A year ago today, I was in the Cascade Mountains in central Oregon. Tall trees, snowy bowls, swiftly-flowing streams, crisp mornings, lava beds. In some ways, that landscape was radically different from the one I’m in now, but I’ve been reminded of my time there recently. In fact, over the last several weeks I have thought back on most of last fall’s journey. Depending on the stage of the season and the weather conditions, I have been reminded daily of everywhere from Isle Royale to the Rocky Mountains, down to West Texas and back up through the Ozarks.
We have had our share of cold and damp in northeastern Wisconsin this fall, with our first frost over Labor Day weekend, 3 hard freezes in September, and two nearly straight weeks of rain and drizzle. The last couple weeks, however, have made up for my disappointment with the failed garden, as we’ve had nearly constantly clear skies. This, along with the natural senescing of vegetation, has resulted in low humidity, near-record daytime temperatures (81 today!), and chilly evenings (except for this weekend, when I sat around the campfire in shorts and didn’t feel a chill until after midnight). It feels like waking up in the mountains. Specifically, it feels like waking up in the Rogue-Umpqua National Forest south of Crater Lake, where I was on October 4th of 2010.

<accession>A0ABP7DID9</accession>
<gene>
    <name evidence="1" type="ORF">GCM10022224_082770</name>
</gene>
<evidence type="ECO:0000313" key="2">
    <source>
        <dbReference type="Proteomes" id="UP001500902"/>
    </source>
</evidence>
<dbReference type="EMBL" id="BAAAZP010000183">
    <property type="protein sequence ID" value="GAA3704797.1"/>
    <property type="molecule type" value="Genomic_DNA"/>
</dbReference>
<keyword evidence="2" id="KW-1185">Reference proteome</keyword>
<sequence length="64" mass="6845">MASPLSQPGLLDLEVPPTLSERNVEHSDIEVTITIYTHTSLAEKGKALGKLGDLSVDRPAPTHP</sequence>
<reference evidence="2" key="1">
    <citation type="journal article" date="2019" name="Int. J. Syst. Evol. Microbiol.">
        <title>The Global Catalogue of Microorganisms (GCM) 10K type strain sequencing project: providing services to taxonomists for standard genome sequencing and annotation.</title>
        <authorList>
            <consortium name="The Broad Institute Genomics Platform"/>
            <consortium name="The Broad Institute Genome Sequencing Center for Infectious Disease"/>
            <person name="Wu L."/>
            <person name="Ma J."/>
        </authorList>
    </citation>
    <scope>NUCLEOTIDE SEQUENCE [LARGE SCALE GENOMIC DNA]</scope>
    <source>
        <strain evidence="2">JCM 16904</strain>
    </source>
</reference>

What exactly does that forest have in common with the Chequamegon-Nicolet, other than the hyphen? They both have Wild Rivers flowing swiftly over bedrock. Chilly, dewy October mornings with warm, sunny afternoons. Sandy soils supporting conifers and heath species, with an understory including wintergreen and the always-popular pipsissewa. In that respect, really, it’s not too different from, say, the Superior National Forest that I hiked through on my way to Isle Royale, at the beginning of my trip. Or the Chippewa that I crossed in drizzle through northern Minnesota, watching the beginning of the brilliant fall foliage. It’s easy to be reminded of those places from here in Florence County.
Though one of the smallest counties in the state of Wisconsin, Florence Cty. actually has two distinct ecoregions in it – the “northern forests” that I cited above, and a bracken grassland/jack pine barrens that is an open, hilly
landscape of sparse vegetation, growing on sandy glacial outwash. When I’m over in the eastern half of the county, I’m no longer reminded of the wilds of Oregon or the headwaters of the Mississippi. Instead, I feel as though I never left the glacial hills and aspen parkland of northwestern Minnesota. As the colors turn to browns and reds, it even looks a little like eastern and central Montana, or the hills of West Texas.
Which reminds me… I still have some catching up to do! The long-awaited story of my travels through Texas is coming up soon, and I hope to be caught up on all of last year’s adventures before a year has passed. After that, I’ll fill in more of what I’ve been seeing since my return!